Wednesday, October 11, 2017

Triumph Spitfire Body Repair #31 - Sill Strengthener

Made some actual progress again. The video:


Getting the strengthener in is rather straightforward as it is just a relatively flat piece of metal that gets sandwiched between the inner and outer sills to provide added rigidity. Therefore, it is easy to get it installed and aligned.

Getting it lined up.

If you remember from a previous video in a recent blog post, I had drilled out the holes for the plug welds vice using my Harbor Freight Air Punch and Flange Tool because it ceased to function properly (it was donated to me, so I can't complain). This caused the strengthener to bend quite a bit, but I wasn't concerned since it would get welded straight.

A bit wavy!

I aligned and clamped down the strengthener using several vise-grips and started welding it in. I alternated top and bottom and left and right with the plug welds, moving my vise-grips as I went to ensure I kept the two parts (strengthener and inner sill) as tight together as possible to minimize the waviness introduced by the drilling process.

Lots of plug welds...that'll do.

With that done, I moved next to getting the rear radius arm bracket welded in. I followed the same process as on the driver's side with hammering and/or bending it to fit flush with the heelboard, and then bolting it in tight to weld (link to video at time I show this).

I struggled again with welding it in.  As the welds cooled, the metal of the bracket would not flex at all and, given that I wasn't getting good penetration, they popped off. I think I did about a dozen welds and they all gave one loud "pop" and I was able to take the bracket right back off with no effort. Not good.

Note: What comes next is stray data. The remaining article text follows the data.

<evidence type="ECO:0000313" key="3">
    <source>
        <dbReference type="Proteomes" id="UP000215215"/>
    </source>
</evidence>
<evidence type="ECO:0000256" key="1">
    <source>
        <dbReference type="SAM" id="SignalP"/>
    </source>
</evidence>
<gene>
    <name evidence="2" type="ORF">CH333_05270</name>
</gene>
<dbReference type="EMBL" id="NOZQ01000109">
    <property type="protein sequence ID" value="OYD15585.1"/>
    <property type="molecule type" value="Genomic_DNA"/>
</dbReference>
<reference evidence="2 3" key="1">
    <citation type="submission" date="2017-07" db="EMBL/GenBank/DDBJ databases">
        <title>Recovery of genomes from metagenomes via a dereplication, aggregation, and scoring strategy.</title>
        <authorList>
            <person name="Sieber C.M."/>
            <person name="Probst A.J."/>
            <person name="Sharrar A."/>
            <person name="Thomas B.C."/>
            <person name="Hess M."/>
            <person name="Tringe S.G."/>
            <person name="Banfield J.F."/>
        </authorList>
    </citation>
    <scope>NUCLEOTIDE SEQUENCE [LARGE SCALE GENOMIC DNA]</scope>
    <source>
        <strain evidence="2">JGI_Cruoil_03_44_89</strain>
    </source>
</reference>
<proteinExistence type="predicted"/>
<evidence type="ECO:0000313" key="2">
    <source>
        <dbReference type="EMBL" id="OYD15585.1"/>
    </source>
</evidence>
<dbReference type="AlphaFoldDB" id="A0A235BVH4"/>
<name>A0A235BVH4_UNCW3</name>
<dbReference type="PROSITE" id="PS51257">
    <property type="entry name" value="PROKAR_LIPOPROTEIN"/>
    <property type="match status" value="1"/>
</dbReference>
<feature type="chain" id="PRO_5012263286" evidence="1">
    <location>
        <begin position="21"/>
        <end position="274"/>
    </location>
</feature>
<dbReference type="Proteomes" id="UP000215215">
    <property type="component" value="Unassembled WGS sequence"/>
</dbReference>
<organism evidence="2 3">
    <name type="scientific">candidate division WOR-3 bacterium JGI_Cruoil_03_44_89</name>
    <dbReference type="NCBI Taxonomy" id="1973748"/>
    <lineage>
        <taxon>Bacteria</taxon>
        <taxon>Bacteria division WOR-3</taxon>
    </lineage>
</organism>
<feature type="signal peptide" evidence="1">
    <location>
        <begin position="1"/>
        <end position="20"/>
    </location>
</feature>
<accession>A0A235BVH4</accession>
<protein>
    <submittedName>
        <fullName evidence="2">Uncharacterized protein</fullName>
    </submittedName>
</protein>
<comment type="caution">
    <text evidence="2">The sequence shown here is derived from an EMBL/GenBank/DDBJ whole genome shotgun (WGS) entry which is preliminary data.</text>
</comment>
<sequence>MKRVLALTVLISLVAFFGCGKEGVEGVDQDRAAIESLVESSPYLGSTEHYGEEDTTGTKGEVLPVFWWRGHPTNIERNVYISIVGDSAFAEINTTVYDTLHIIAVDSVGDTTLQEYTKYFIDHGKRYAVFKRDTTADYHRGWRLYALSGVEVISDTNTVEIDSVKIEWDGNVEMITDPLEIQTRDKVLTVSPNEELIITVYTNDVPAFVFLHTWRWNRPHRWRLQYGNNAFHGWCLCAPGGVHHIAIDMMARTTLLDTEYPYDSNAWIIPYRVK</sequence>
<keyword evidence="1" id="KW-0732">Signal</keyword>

I cleaned it back up, drilled some new plug weld holes and adjusted my welder settings (hotter, with a bit more wire speed) and tried again. Worked this time and I ran some beads for good measure.

Bracket installation - take 2.

After that it was time to prep the lower portion of the upper A post that I stole from the black car. This involved a lot of cutting and grinding of the repair patch to get it to fit, but it wasn't too bad.

After cleaning it up and cutting it down on the bench.

Getting it fit up. Still some adjustments to do.

After a bit, if was ready to tack in. You may notice some rust pitting in the piece. I thought about this and my assessment was that it wasn't significant enough to scrap it. I applied some POR-15 Metal Prep to convert the rust I didn't fully remove and went with it.  I may regret this decision, but it was a chance I was willing to take.

A few tack welds in.

The indentation near the bottom door hinge attachment points  on the donor piece didn't quite line up with the  but I was able to hammer it flush.

And done. Not too bad. I'm getting better at the easier stuff.

That was about it. There are a couple of extra nuances in the video, but that was the most of it. Thanks for reading!

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